1. Executive Summary How will travel companies cope with consumers who do business anywhere and everywhere? How will they improve their customer experience in the face of multiple organizational and technological challenges? What is their path to growth in a world of declining brand equity, competition from search engines and low cost competition? These are some of the […]
Apple has officially unveiled the iPhone X.
CEO Tim Cook stated the device is “the future of the smartphone,” and it’s clear the iPhone X (pronounced “ten”) offers the most significant update to the iPhone family in years, with edge-to-edge OLED display, facial recognition capabilities and an aptitude for augmented reality.
Tourism boards have come a long way in recent years.
Once a forgotten-about resource, now an increasing number are actively reaching out to international travellers, and using their online presence to persuade and motivate people to visit.
The end goal for travel and hospitality brands used to be securing a booking. Now, in an increasingly competitive market, many are placing a greater focus on securing the best all-round ‘experience’.
In fact, this emphasis on customer experience is so high that it has now collectively overtaken customer acquisition as the biggest business priority in travel.
Travel brands no longer rely so heavily on TV advertising to reach holiday-hungry consumers. Now, with a whopping 97% of millennials reported to have posted photos or videos of their travels on social networking sites – the internet is a veritable treasure trove of inspiration.
As well as capitalising on this growing consumer desire to share experiences, travel brands are also expanding their own social media strategies to better market their services (and capture the attention of all demographics).
Having a quality user experience can be critical to the success of a business. But many marketers often underestimate the role that website performance plays in the user experience.
Nowhere is this truer than on mobile, where a slow-loading or poor-performing webpage can lose a user’s attention and interest within seconds.
The travel sector has seen dramatic changes to the customer journey in recent years.
Gone are the days of a simple process with minimal touchpoints: flicking through brochures; speaking to a travel agent; deciding where to book.
The rise of digital in the travel industry has seen a decline in the reliance on local travel agents and instead 83% are now booking their holidays online either themselves or via online travel agents.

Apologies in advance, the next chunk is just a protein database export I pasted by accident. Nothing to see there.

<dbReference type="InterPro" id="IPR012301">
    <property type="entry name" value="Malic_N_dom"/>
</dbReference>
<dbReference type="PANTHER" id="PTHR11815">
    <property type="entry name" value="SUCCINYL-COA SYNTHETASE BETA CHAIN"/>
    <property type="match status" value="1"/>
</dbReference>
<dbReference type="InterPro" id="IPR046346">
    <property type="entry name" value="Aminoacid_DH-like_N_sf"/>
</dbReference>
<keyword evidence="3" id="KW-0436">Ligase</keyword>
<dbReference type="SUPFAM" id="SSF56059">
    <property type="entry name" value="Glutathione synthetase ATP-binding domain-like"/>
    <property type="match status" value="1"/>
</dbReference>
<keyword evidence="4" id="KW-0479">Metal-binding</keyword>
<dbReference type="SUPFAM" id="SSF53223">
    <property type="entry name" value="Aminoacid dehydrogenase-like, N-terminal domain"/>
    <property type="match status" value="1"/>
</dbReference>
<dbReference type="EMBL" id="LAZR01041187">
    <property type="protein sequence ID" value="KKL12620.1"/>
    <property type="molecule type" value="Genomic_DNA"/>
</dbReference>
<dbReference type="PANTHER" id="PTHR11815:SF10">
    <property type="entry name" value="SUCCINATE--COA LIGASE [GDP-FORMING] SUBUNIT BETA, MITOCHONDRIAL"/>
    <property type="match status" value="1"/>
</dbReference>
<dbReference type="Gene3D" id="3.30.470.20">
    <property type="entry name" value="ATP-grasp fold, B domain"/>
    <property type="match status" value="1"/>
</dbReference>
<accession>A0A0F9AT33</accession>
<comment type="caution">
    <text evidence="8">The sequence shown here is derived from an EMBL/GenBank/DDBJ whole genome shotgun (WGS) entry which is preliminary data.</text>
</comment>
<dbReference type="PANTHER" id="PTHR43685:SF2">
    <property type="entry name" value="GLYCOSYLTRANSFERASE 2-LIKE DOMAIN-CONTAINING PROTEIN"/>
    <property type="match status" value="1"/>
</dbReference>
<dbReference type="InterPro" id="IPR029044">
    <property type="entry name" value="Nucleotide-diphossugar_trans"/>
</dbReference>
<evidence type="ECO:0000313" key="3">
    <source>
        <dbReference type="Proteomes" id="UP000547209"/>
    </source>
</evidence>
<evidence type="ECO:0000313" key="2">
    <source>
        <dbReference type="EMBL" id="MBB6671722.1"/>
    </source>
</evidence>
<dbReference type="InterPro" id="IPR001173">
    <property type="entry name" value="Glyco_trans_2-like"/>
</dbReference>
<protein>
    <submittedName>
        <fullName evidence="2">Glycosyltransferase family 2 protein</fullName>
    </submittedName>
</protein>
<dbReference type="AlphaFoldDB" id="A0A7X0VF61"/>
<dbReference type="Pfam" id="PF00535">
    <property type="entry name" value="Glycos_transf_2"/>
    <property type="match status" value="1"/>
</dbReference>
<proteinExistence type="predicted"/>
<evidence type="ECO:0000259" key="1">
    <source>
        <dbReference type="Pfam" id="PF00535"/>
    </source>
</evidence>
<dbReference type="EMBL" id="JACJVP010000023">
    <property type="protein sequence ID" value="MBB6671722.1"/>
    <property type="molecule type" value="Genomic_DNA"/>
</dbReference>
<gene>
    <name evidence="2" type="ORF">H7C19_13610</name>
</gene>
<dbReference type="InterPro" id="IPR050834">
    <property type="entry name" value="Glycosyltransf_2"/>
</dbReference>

According to recent research, travel is the second poorest performing sector for mobile user experience.
According to iProspect estimates, the travel industry is missing out on £900 million a year in potential revenue due to this poor mobile performance.
SaleCycle has recently conducted some research on increasing online travel bookings, looking at mobile optimisation. All but one of the top 50 travel sites were ‘mobile-friendly’ i.e. they were tailored in some way to a small screen, but good mobile UX goes deeper than that.
The effect of weather on purchasing decisions can be significant, especially in the travel sector, where travel companies see sales for overseas holidays soar when the weather here in the UK is poor.
Reacting to these changes in supply and demand in real time is key to maximising profitability and ensuring visibility in high conversion periods.
Influencers are a huge and growing phenomenon in the travel industry – as in so many others – catering to a generation with the desire and means to travel the world and post the perfect pictures of their trip to Instagram.
More than ever, we are seeing brands trying to provide a one-stop shop for all our needs in order to keep us within their website or app.
Influencer marketing is an increasingly important part of the marketing mix in many industries, and the travel and hospitality industries are two that are making extensive use of influencers.
With a wealth of inspiration at consumers’ fingertips, clever marketing creative has never been more important for the travel and tourism industry.
Instagram has a huge influence on the purchasing decisions of its users. According to reports, 75% of people say that they have bought clothes or beauty products based on something they’ve seen on Instagram.
Great marketing creative is always popular on the Econsultancy blog.
Dan Young is Head of Digital Experience at easyJet. He is set to speak at this year’s Festival of Marketing, all about the customer experience of easyJet’s native mobile app.
The online travel industry is big business. In a recent report, The Association of British Travel Agents (ABTA) found that four in five people in Britain chose to book their holidays online in 2018.
Last month, The Drum reported that Lastminute.com would be moving the vast majority of its digital spend from Google to Facebook after trialling the effectiveness of each platform for customer acquisition over three months.
When it comes to the opportunity for customer engagement, the travel industry already has a head-start – because who doesn’t get excited at the prospect of going on holiday?
But while travel consumers might naturally be more inclined to engage, this also means there is greater opportunity for brands to get it wrong. Delays and disruptions might mar a travel experience, but how a brand deals with it can make or break a customer relationship.